Wednesday, December 17, 2008

Want to create jobs and conserve energy? Re-use a building!

The message that preservation is the ultimate form of "green architecture" is gaining traction at the national level. The National Trust's blog today points to a new ad by the WE campaign (Al Gore's organization) that highlights how rehabilitation of historic buildings is a great way to conserve energy and create jobs. You can watch the 30-second ad on the National Trust's blog.

Posted by Katie Eggers Comeau, Director of Preservation Services


Monday, December 15, 2008

Preserving Susan B. Anthony's Neighborhood

For about a year, the Susan B. Anthony Neighborhood Association has been working together with the Landmark Society on a mini-grant program for homeowners in the Susan B. Anthony Preservation District. Funding for this project came from the sale of two houses that were donated to the Landmark Society and sold to new owners a few years ago.*

The mini-grant program got underway in the fall of 2007. We had 12 applications and all applicants were granted monies for exterior repairs to their homes. The program has been successful with over eight completed projects this year and three scheduled for early next spring.

Because the Susan B. Anthony neighborhood is a city-designated Preservation District, all exterior projects must be in-kind replacement or must be approved by the Preservation Board in advance. This can be a challenge. Our local chain hardware stores do not carry the same width or styles of posts that were used on our pre-Civil War era homes.

At the same time, working on these old houses can have unexpected rewards. One project became a community effort to repair front porch steps and railings. On a very cold November day a tent was erected over the front porch at 37 Madison St. The homeowner and several neighbors came together for five days under that tent to recreate the exact porch rails and steps that needed repair or replacement. They spent days on details to recreate the exact posts and rails that were original to the home. The collaboration amongst neighbors ensured that the finished project was designed exactly as it was designed over a century ago. Now the tent is gone and the front porch and stairs look exactly as they were originally designed, and will remain so for many years to come. It was enjoyable as a friend and neighbor to watch every day as they worked together under that tent and progressed on their project. Historic preservation grant programs can do more than preserve properties; they also can nurture and preserve the communities they serve!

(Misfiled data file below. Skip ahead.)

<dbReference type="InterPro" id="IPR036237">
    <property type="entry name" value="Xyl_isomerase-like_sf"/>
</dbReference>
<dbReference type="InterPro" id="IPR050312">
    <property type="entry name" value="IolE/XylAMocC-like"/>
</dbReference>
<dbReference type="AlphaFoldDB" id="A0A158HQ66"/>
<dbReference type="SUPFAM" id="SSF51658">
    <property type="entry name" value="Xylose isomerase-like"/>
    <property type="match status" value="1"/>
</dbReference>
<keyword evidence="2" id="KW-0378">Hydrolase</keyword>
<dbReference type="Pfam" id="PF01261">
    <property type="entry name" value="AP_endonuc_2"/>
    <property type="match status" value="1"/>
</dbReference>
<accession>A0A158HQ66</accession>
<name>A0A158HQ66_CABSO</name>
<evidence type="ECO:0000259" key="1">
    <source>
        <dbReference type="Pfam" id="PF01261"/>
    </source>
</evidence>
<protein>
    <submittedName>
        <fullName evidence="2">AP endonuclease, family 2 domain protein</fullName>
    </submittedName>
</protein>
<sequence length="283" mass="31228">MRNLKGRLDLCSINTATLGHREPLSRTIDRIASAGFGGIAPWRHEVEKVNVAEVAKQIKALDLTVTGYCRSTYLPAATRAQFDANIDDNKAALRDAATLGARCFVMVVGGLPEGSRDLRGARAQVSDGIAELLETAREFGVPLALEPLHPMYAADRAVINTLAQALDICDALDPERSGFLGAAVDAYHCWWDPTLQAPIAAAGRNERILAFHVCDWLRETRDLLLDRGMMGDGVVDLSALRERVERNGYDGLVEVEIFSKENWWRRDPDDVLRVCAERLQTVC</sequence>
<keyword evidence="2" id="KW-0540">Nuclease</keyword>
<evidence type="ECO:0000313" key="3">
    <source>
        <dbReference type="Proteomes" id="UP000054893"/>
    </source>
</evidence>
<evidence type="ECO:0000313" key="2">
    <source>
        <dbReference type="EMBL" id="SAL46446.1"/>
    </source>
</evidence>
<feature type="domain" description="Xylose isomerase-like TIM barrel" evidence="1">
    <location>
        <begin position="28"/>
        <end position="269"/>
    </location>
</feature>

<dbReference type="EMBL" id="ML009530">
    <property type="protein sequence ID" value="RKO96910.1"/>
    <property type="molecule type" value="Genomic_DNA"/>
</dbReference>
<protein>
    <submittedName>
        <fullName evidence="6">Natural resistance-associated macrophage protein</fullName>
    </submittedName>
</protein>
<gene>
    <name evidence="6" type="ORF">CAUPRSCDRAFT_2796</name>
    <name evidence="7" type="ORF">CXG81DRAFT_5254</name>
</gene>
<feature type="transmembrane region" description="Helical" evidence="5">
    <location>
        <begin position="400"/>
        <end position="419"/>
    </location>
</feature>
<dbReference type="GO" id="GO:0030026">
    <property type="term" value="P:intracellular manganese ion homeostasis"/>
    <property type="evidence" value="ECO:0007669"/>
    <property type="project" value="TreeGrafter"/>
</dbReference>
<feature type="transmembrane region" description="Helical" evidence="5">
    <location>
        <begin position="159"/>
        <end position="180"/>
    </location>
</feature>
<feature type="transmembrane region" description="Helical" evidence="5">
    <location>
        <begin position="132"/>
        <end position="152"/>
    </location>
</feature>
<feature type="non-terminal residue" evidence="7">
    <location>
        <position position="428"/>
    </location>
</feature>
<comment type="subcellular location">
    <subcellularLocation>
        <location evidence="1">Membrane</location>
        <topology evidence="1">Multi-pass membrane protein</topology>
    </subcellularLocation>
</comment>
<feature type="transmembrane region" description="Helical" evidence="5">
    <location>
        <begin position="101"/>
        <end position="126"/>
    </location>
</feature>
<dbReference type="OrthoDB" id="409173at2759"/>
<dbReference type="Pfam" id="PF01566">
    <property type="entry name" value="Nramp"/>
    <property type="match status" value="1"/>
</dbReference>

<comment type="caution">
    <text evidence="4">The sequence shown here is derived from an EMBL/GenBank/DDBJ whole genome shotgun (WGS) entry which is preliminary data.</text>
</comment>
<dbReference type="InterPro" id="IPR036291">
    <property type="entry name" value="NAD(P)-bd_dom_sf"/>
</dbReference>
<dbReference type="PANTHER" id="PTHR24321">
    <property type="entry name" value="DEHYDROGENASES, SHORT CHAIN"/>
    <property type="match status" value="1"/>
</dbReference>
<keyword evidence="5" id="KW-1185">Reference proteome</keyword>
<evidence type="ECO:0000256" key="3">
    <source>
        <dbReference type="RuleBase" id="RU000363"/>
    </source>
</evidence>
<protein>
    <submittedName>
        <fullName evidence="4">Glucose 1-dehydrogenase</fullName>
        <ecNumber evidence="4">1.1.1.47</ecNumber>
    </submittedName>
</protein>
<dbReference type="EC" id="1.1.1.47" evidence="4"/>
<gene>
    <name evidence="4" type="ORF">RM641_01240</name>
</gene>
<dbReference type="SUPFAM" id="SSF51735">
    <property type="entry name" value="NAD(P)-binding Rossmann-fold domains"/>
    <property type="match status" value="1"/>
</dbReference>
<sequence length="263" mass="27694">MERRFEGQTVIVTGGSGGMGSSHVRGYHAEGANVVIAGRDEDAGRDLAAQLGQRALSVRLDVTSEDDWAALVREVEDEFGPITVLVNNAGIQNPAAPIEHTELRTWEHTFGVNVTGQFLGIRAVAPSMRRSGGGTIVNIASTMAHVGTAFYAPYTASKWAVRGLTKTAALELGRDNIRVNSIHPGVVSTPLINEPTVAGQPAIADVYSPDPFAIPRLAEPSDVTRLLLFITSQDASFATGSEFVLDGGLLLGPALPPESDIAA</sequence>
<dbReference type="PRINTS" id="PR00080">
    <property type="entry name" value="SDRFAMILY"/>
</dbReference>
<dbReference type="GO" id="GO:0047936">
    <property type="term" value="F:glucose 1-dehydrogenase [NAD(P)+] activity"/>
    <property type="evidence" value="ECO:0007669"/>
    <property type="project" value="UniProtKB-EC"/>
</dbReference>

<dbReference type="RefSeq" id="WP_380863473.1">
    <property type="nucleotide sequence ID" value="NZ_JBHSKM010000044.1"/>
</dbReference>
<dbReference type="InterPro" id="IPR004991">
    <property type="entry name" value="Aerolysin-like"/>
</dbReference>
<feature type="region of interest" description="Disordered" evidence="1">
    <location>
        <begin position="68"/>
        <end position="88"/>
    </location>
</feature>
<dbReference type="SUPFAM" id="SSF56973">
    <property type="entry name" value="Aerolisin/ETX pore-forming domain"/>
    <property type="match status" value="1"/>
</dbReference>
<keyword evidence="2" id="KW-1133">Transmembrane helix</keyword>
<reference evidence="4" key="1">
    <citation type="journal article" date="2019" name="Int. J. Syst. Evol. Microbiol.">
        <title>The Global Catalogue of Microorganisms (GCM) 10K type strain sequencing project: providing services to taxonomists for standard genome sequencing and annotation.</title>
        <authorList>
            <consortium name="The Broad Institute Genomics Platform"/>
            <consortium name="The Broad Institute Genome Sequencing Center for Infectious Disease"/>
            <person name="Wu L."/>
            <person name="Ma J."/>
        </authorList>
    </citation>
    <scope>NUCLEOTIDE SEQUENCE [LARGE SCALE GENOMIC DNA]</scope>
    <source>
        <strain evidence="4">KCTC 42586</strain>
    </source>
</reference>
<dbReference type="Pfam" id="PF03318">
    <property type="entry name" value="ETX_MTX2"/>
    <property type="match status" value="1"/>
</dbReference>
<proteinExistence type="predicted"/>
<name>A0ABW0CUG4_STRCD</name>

By Dawn Noto, President, Susan B. Anthony Neighborhood Association

*An earlier phase of this project, in which architect John Bero met with individual homeowners to discuss maintenance and rehabilitation issues, was partially funded by a grant from the John E. Streb Fund of the National Trust for Historic Preservation.


Wednesday, December 3, 2008

Landmark Society Comments at Midtown Public Hearing, 12/2/08

Statement by Katie Eggers Comeau, Advocacy Coordinator, at the public hearing on the Midtown project DGEIS, December 2, 2008

A team from the Landmark Society is reviewing the DGEIS and preparing our formal comments to be submitted in writing later this month. In the meantime, I would like to commend the City on leading a thoughtful process that has provided many opportunities for public input, and would also like to thank the City and its consultant team for many months of careful planning and serious thought about the best possible future for this challenging property.

Midtown Plaza, particularly the atrium, is a significant and unique historic resource that potentially presents a wealth of opportunities for reuse as part of a revitalized city core with a distinctive character. Our preference would be to see the atrium integrated into a creative reuse of this site.

At the same time, having participated in the planning process, we recognize the serious economic and physical obstacles that limit the viability of such a reuse. We recognize the constraints that saving the atrium would place on the rest of the site, particularly the circulation pattern. That said, we would support any ongoing efforts to find a suitable reuse that could still save the atrium.

Midtown was a pioneer in its day, an innovative concept that was heralded by the national media and by planning experts across the country. It remains the most fully realized and most intact example of the work of Victor Gruen, a nationally influential architect specializing in retail design and urban planning in the 1950s and 1960s.

If the ultimate decision is to demolish the atrium, we believe that loss can be mitigated only if it is replaced by an equally forward-thinking, high-quality design that functions as a true gathering place for the center city. It is too soon to tell if the open space now envisioned for the center of the Midtown block, the approximate site of the atrium, is an urban amenity of sufficient quality to mitigate the loss of the atrium, but we will strongly urge that this urban landscape not be an afterthought but a bold, innovative example of civic design.

Finally, and most importantly, we remain concerned – particularly in this extremely difficult economic climate – that we could see a situation where the demolition occurs but the funds for redevelopment dry up, leaving a vast empty space in a crucial part of downtown. We strongly urge the city to pursue phased demolition, only demolishing what is certain to be rebuilt, and to put in place any mechanisms that would prevent this devastating scenario.

We look forward to submitting our formal comments. Thank you for the opportunity to comment tonight.

Posted by Katie Eggers Comeau, Advocacy Coordinator


Tuesday, December 2, 2008

Landmark Letter in Newsweek

Laura and I made Newsweek!

Posted by Katie Eggers Comeau, Advocacy Coordinator